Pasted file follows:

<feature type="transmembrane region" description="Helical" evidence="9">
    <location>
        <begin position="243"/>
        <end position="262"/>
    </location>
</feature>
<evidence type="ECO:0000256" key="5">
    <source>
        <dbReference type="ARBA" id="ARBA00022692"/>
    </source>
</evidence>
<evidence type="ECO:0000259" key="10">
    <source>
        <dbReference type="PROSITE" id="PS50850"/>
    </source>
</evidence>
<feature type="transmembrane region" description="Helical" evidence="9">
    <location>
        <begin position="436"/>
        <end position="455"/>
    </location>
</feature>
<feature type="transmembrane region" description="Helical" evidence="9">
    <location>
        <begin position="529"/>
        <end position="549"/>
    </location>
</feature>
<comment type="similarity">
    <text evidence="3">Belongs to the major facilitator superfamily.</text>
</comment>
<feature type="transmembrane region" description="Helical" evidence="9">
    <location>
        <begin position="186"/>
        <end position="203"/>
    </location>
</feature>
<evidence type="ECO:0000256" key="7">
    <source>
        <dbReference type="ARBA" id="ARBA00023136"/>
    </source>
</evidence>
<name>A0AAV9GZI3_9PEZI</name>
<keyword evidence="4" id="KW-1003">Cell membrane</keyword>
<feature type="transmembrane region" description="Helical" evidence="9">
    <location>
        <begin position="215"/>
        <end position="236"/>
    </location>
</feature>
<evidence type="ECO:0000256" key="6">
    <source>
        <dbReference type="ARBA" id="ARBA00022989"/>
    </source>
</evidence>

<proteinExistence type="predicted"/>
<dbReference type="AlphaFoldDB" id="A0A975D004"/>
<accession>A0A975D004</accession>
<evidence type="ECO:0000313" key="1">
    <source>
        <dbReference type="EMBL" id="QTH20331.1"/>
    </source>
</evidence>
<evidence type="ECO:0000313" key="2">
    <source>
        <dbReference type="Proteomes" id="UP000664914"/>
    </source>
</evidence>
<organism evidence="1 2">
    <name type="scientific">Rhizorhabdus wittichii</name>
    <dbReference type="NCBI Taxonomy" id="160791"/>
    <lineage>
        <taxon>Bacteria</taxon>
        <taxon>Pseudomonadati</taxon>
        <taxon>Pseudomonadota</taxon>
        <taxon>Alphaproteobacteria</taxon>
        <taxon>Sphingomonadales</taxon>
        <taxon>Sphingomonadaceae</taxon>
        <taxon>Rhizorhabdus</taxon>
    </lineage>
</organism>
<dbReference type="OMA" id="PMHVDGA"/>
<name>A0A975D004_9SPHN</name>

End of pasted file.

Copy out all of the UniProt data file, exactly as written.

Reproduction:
<feature type="transmembrane region" description="Helical" evidence="9">
    <location>
        <begin position="243"/>
        <end position="262"/>
    </location>
</feature>
<evidence type="ECO:0000256" key="5">
    <source>
        <dbReference type="ARBA" id="ARBA00022692"/>
    </source>
</evidence>
<evidence type="ECO:0000259" key="10">
    <source>
        <dbReference type="PROSITE" id="PS50850"/>
    </source>
</evidence>
<feature type="transmembrane region" description="Helical" evidence="9">
    <location>
        <begin position="436"/>
        <end position="455"/>
    </location>
</feature>
<feature type="transmembrane region" description="Helical" evidence="9">
    <location>
        <begin position="529"/>
        <end position="549"/>
    </location>
</feature>
<comment type="similarity">
    <text evidence="3">Belongs to the major facilitator superfamily.</text>
</comment>
<feature type="transmembrane region" description="Helical" evidence="9">
    <location>
        <begin position="186"/>
        <end position="203"/>
    </location>
</feature>
<evidence type="ECO:0000256" key="7">
    <source>
        <dbReference type="ARBA" id="ARBA00023136"/>
    </source>
</evidence>
<name>A0AAV9GZI3_9PEZI</name>
<keyword evidence="4" id="KW-1003">Cell membrane</keyword>
<feature type="transmembrane region" description="Helical" evidence="9">
    <location>
        <begin position="215"/>
        <end position="236"/>
    </location>
</feature>
<evidence type="ECO:0000256" key="6">
    <source>
        <dbReference type="ARBA" id="ARBA00022989"/>
    </source>
</evidence>

<proteinExistence type="predicted"/>
<dbReference type="AlphaFoldDB" id="A0A975D004"/>
<accession>A0A975D004</accession>
<evidence type="ECO:0000313" key="1">
    <source>
        <dbReference type="EMBL" id="QTH20331.1"/>
    </source>
</evidence>
<evidence type="ECO:0000313" key="2">
    <source>
        <dbReference type="Proteomes" id="UP000664914"/>
    </source>
</evidence>
<organism evidence="1 2">
    <name type="scientific">Rhizorhabdus wittichii</name>
    <dbReference type="NCBI Taxonomy" id="160791"/>
    <lineage>
        <taxon>Bacteria</taxon>
        <taxon>Pseudomonadati</taxon>
        <taxon>Pseudomonadota</taxon>
        <taxon>Alphaproteobacteria</taxon>
        <taxon>Sphingomonadales</taxon>
        <taxon>Sphingomonadaceae</taxon>
        <taxon>Rhizorhabdus</taxon>
    </lineage>
</organism>
<dbReference type="OMA" id="PMHVDGA"/>
<name>A0A975D004_9SPHN</name>